Propofol Sedation

The depth of propofol sedation increases in a dose dependent manner. The short context-sensitive half-time of propofol, even with prolonged periods of infusion, make this a readily titratable drug for production of IV sedation.

The prompt recovery without residual sedation and low incidence of nausea and vomiting make propofol particularly well suited to ambulatory conscious sedation techniques. The typical conscious propofol sedation dose is 25 to 100 microgram/kg/minute TV.

A sense of well-being may accompany recovery from conscious propofol sedation although this may be related more to the patient’s relief that the procedure is over than to a specific pharmacologic effect of propofol. Combining propofol infusion with short acting opioids or ketamine can be used for painful surgical procedures in the emergency or outpatient department.

Propofol sedation has been administered as a sedative during mechanical ventilation in the ICU in a variety of patient populations including postoperative patients and patients with head injury.

When given as a continuous intravenous infusion for total intravenous anesthesia or for sedation in intensive care unit propofol has shown little accumulation. Propofol also provides control of stress responses and has anticonvulsant and amnestic properties. In comparison to midazolam, propofol produces faster recovery.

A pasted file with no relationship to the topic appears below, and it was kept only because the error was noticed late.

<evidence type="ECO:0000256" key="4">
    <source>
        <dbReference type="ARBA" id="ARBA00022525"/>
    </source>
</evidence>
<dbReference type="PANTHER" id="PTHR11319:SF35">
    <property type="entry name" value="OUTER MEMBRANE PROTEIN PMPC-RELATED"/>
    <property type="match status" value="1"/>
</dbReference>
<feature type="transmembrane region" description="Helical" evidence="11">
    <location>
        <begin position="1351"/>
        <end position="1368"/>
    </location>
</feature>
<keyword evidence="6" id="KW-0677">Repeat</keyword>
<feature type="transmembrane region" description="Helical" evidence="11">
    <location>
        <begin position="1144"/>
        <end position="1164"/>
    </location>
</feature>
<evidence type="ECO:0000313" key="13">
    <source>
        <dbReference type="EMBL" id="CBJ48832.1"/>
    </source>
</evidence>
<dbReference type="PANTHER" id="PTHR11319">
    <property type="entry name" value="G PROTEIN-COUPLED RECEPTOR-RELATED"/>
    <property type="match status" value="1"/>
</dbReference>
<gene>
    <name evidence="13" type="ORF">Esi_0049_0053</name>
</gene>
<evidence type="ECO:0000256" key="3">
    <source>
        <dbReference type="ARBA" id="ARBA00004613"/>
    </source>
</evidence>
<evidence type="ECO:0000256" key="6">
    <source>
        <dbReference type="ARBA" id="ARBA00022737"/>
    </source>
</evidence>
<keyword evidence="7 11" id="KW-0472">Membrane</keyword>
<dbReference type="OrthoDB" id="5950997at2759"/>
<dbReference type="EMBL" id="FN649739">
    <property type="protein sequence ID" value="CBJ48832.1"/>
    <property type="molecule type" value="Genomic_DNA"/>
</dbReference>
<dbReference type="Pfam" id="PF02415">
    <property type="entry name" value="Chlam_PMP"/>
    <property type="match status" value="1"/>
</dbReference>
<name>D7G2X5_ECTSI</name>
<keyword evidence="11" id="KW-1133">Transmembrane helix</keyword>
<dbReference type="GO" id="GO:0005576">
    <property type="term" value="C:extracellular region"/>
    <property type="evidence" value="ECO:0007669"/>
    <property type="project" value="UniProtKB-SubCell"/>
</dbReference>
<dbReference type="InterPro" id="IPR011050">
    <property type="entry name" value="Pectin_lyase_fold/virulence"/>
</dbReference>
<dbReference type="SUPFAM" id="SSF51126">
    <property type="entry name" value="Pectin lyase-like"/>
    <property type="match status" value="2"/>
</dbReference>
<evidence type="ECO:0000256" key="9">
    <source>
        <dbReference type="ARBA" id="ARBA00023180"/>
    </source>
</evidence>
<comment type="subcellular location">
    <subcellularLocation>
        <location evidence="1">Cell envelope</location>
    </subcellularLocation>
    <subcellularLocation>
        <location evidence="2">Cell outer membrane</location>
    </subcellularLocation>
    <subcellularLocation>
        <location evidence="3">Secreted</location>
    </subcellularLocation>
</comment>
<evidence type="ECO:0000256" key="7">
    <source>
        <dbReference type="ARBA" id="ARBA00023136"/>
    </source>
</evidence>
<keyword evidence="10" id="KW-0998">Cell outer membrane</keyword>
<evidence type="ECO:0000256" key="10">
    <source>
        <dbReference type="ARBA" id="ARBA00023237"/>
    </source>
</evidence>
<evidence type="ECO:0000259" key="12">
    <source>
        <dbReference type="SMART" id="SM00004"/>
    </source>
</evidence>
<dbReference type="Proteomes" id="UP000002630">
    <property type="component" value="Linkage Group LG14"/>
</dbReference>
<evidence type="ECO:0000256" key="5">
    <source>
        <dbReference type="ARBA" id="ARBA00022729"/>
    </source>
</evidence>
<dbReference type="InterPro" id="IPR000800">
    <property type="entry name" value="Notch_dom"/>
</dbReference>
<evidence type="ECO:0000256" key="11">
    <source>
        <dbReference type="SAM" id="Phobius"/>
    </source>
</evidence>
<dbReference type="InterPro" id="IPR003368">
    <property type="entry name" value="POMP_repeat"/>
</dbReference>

Even after periods of prolonged sedation (>72 hours), propofol was generally associated with a faster time to recovery than midazolam. Propofol facilitated better predictability of recovery and an improved control of the depth of sedation in response to titration than midazolam.

Propofol sedation is also associated with shorter weaning time and earlier tracheal extubation compared to midazolam in mechanically ventilated patients. In patients sedated following head trauma, propofol reduces or maintains intracranial pressure.

Propofol sedation is associated with generally good haemodynamic stability but induces a dose-dependent decrease in blood pressure and heart rate.

However, prolonged use (>48 h) of high doses of propofol (>66 mcg/kg/min) has been associated with lactic acidosis, bradycardia, and lipidaemia (hypertriglyceridaemia).

Propofol syndrome and pancreatitis are other uncommon complications.

2 Comments

  1. Barbara Dunn June 6, 2013
  2. Dr Jigar Dhuvad January 16, 2014

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